Last week JT posted An Open Letter To The Defenders Of Phil Robertson, which bothered me enough that I posted the following:
So I’m the person you are insisting doesn’t exist – a completely pro-gay atheist who voted against Proposition 8 and thinks supporting gay marriage is a no-brainer, but who is also kind of horrified at Phil Robertson being fired for his comments.
You are 100% correct that freedom-of-speech only binds the government and does not constrain private actors from punishing people whose speech they don’t like.
But let’s compare and contrast. Freedom of religion *also* only binds the government and does not constraint private actors from punishing people whose religion they don’t like. If someone wants to picket a mosque while waving signs about how all Muslims are dirty terrorists who are going to Hell, Constitutional freedom of religion is a-ok with that. Heck, Constitutional freedom-of-religion is okay with Christian-owned businesses refusing to hire atheist employees or serve atheist customers – it’s only more recent anti-discrimination laws that prevent that.
Point is, there’s a big gap between “constitutional freedom of religion” and “the level of religious tolerance that is necessary to have a remotely civil society.” Some of that gap can be filled in by laws, but a lot of it can’t be. It’s supposed to be filled in by basic human decency and understanding of the principles that made freedom of religion a good idea to begin with.
I think the same is true of freedom of speech. Constitutional freedom-of-speech is a necessary but not sufficient condition to have a “marketplace of ideas” and avoid de facto censorship. But people also have to understand that the correct response to “idea I disagree with” is “counterargument”, not “find some way to punish or financially ruin the person who expresses it.” If you respond with counterargument, then there’s a debate and eventually the people with better ideas win (as is very clearly happening right now with gay marriage). If there’s a norm of trying to punish the people with opposing views, then it doesn’t really matter whether you’re doing it with threats of political oppression, of financial ruin, or of social ostracism, the end result is the same – the group with the most money and popularity wins, any disagreeing ideas never get expressed.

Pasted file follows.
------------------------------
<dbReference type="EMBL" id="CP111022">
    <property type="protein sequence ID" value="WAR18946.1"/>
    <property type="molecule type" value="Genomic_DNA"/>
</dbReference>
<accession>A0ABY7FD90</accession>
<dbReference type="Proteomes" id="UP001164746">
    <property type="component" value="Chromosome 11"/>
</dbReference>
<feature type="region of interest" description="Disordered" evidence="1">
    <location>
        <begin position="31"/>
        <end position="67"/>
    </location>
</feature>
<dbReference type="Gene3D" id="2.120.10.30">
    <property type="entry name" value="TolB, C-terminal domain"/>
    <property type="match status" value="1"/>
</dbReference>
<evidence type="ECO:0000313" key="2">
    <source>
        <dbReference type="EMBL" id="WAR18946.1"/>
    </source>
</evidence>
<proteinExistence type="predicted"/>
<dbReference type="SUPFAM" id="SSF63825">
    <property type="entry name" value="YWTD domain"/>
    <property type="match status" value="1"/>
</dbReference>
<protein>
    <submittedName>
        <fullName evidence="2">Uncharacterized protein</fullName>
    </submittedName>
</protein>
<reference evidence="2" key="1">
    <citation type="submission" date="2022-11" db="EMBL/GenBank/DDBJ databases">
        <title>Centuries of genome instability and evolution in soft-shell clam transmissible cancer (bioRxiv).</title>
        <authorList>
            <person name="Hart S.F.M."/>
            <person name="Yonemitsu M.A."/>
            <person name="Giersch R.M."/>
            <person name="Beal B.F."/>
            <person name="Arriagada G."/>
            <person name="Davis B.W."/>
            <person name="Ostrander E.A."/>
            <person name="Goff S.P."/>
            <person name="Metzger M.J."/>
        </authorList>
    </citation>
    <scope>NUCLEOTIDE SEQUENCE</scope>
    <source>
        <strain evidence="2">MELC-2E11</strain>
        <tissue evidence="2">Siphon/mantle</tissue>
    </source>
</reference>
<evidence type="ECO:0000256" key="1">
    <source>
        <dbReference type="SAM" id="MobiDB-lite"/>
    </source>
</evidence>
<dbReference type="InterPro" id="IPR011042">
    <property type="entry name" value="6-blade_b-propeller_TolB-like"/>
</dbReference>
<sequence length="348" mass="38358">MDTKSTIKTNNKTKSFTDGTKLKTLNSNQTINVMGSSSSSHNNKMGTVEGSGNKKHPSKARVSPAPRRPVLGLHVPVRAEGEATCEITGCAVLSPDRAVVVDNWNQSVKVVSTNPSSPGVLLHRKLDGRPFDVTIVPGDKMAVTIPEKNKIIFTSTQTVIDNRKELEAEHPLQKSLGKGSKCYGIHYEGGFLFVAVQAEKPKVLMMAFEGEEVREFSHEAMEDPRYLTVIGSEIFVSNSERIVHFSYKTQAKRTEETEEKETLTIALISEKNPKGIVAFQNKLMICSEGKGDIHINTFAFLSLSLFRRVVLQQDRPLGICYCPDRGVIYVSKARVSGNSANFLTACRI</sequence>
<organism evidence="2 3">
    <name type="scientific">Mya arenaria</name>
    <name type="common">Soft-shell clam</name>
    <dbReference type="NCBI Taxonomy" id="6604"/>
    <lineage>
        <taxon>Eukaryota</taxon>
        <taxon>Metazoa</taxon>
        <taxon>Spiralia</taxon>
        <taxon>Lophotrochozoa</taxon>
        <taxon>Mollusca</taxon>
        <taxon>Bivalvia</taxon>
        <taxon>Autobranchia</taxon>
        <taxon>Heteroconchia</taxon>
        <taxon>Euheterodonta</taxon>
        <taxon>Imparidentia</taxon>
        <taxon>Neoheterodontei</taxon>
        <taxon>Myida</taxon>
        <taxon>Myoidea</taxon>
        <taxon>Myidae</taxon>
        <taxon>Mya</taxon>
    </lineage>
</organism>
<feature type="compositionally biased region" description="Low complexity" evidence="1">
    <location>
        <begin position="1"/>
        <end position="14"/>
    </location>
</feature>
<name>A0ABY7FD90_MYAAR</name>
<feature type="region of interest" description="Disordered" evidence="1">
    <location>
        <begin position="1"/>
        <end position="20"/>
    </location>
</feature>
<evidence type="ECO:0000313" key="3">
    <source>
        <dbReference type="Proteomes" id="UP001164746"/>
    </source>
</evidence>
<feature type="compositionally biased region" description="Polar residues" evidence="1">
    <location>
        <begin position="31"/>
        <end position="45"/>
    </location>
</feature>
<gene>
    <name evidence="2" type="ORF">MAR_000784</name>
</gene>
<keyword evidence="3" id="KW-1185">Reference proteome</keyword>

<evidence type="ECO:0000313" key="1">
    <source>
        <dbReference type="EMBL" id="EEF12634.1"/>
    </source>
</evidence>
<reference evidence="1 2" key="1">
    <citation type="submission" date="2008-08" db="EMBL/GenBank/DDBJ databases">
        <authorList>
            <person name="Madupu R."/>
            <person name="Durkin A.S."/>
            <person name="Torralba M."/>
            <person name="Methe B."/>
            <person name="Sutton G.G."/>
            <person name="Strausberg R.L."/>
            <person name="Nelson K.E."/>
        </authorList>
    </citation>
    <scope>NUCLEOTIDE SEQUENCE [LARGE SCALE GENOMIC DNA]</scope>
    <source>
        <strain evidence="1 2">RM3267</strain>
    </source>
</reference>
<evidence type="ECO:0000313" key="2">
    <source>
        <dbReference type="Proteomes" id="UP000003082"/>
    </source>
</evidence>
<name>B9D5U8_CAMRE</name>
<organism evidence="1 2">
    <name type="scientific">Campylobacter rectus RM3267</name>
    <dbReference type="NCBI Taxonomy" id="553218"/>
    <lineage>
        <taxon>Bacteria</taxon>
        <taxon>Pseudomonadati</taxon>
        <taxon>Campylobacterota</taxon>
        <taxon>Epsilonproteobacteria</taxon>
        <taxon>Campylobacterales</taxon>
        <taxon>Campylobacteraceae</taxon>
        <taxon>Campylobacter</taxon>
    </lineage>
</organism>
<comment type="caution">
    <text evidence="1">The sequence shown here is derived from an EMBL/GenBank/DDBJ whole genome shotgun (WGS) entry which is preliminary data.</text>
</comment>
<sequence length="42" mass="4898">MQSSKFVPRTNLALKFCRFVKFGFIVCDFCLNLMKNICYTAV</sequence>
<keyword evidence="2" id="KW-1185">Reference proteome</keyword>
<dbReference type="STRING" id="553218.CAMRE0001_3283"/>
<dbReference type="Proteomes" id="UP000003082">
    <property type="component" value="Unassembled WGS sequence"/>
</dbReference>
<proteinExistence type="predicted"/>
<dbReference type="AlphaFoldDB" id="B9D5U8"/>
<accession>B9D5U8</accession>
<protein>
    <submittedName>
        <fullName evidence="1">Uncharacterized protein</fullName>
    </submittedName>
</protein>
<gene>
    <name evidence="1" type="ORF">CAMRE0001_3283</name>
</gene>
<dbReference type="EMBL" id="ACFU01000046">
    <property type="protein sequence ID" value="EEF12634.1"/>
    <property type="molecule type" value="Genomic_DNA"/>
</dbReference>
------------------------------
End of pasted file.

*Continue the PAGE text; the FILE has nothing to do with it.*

Atheists may one day be the group with the most money and popularity, but that day isn’t today and right now it’s neither moral nor in our self-interest to encourage using greater resources to steamroll opponents. It’s certainly not in gay people’s self-interest either. Why shouldn’t companies owned by Christians fire all gay people on the grounds that they are promoting sin? Right now it’s bcause we have a mutual truce in which we agree businesses should employ people based on their skills and merit rather than to reward their political allies and punish their political opponents. Once you undermine that, gay people are in a pretty precarious position.
So I would turn your own hypothetical scenario in Part 2 of your post back on you. Suppose Robertson had indeed, been a gay rights supporter – or a gay person! – who said on national news he thought everyone should stand up for gay rights. But his company was going for the fundie demographic and decided to fire him for his statement. Would you be so quick to attack everyone who was disappointed in this action, so eager to stand up for the right of companies to fire anyone they disagree with?
I’m an atheist blogger and I work at a Catholic hospital. Employer tolerance for dissenting opinions is *personal* for me. I’m disappointed in the tone of this post and I hope you reconsider.
I can’t tell how many other people have made similar points because none of the three browsers on my computer can successfully load Patheos’ nightmarish comment system more than once in a blue moon. But I hope some other Patheos atheists are saying the same. And I have huge respect for the few voices on the lefty blogosphere, like Ampersand, who have spoken out in favor of restraint.
CORRECTION: Mr. Robertson was suspended rather than fired, and has since been reinstated.